MENOMONIE (WQOW) - For some there is a heartbreaking side to pregnancy. Delivering the life that was growing inside you, only to know that they will never take a breath. That you will never meet them or see them grow. This is the reality for many parents in Wisconsin.
The pain and grief always stinging and a reminder of that painful loss each time a bill comes.
That is why parents in Wisconsin are proposing new legislation to help the financial hurdle that comes with a stillbirth.
"Your baby doesn't come home with you - but you still have expenses," said Amanda McKown of Menomonie.
McKown was 38 weeks when she went into labor with her third child Braxton. Before he was delivered, they couldn't find his heartbeat. When just days before their ultrasound showed everything was normal.
Parents of stillborn babies have many financial costs that include many, if not the same costs that parents who leave with a healthy child such as medical bills preparing for the arrival and delivery. Stillborn children are also not covered under life insurance plans, so funeral costs are left up to the family.
"You still have the medical bills, the funeral costs, and then for us since it was so unexpected, I took an extended leave from work so we lost that income. There's counseling expenses on top of that, all the things that happen after the fact that you don't think of when your baby doesn't come home with you," McKown said.
Parents receive a $1,000 tax credit per child but if a child is stillborn, parents are not eligible for this tax credit. If a child dies after taking one breath outside of the mother, parents are eligible for this credit as well.
A group of parents along with bipartisan support from state lawmakers are introducing a bill to create a $2,000 refundable tax credit for the parents of a stillborn child.
"These babies were here. And they did live," McKown explained.
Five states have similar laws in place for parents of stillborn children including Minnesota and Michigan.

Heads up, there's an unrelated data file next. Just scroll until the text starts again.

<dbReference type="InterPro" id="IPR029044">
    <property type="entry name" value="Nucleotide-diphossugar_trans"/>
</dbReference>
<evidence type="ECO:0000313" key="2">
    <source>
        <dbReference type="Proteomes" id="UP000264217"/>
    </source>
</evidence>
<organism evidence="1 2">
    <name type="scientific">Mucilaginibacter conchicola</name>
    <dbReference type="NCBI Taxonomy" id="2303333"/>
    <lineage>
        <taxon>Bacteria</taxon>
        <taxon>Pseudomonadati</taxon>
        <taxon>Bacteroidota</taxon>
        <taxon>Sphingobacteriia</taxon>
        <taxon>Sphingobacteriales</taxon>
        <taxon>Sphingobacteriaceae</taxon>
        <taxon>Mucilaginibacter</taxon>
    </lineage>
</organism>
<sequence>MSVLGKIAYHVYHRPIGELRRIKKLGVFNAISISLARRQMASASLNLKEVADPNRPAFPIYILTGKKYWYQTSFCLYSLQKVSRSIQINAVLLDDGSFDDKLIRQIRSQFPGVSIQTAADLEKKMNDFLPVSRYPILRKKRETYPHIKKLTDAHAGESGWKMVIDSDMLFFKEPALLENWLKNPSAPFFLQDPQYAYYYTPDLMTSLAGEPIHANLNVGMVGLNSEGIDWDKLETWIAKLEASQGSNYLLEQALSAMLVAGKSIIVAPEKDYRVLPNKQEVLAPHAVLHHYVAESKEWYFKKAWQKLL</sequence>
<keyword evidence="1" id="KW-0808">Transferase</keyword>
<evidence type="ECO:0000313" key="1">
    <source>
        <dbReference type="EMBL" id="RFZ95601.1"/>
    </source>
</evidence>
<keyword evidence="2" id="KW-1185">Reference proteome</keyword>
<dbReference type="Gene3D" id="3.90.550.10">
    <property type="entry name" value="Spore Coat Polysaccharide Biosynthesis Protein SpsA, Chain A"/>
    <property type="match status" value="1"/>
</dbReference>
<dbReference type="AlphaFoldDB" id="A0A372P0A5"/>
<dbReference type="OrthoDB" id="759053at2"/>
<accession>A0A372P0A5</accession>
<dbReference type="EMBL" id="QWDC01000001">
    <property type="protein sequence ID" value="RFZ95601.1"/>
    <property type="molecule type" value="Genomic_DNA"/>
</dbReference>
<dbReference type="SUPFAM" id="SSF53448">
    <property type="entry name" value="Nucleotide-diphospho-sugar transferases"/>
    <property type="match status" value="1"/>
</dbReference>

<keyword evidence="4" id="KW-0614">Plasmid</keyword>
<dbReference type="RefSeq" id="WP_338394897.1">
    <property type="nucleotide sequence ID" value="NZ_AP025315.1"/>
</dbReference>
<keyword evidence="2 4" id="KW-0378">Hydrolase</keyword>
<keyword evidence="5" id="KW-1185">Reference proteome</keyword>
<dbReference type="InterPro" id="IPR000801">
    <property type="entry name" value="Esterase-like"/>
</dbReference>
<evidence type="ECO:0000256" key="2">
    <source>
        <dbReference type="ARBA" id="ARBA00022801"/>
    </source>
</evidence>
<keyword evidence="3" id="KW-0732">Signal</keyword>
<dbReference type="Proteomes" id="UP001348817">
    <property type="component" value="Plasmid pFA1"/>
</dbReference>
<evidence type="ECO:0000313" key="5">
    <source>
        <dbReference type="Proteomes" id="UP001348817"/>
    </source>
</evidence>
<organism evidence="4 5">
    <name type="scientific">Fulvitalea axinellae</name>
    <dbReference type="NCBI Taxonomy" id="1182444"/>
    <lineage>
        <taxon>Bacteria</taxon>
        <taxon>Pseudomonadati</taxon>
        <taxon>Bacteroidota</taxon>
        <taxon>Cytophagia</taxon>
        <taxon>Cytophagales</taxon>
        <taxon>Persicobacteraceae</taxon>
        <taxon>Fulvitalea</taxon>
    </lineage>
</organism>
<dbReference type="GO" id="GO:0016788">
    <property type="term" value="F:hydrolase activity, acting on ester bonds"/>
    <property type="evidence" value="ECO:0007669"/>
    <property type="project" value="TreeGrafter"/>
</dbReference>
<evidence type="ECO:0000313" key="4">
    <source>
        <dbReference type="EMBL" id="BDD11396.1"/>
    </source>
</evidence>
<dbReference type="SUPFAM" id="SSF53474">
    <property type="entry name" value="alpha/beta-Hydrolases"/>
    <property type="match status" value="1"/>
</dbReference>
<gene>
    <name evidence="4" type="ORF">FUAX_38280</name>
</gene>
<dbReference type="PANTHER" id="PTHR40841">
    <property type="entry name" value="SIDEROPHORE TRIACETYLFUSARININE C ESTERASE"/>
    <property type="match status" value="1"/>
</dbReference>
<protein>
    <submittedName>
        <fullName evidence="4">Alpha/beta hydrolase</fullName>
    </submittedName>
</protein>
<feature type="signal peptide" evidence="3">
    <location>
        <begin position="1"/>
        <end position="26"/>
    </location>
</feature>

A tax credit that McKown said would have helped her during that painful year.
"When we filed our taxes that year, not being able to claim him. Basically it was like he wasn't here. But he was here," she said.
The goal is to also change the stigma surrounding stillbirth and changing the narrative that there is a so-called "timeline" for grief.
"I think being able to speak about your children and especially claiming them on your taxes, is just one step to validate your grief and these feelings that you're going through. And having other people validate that grief, and say ok you can talk about it, ok your child lived, that just makes it that much easier for us parents who have to live with this and carry this grief with us for the rest of our life," McKown said.
Wisconsin Senator Alberta Darling (R-River Hills), one of the supporters of the bill said, “A breath determines so much for these parents. It determines the difference between a birth certificate and a stillborn certificate. It determines the ability to claim your child’s life during tax season. I believe we can step up as a state and help these bereaved parents by addressing the tax inequalities that arise for parents who had a child take one breath and for the parents whose child passed away shortly before this could occur.”
They are looking for cosponsors of this bill by Friday, Feb.19.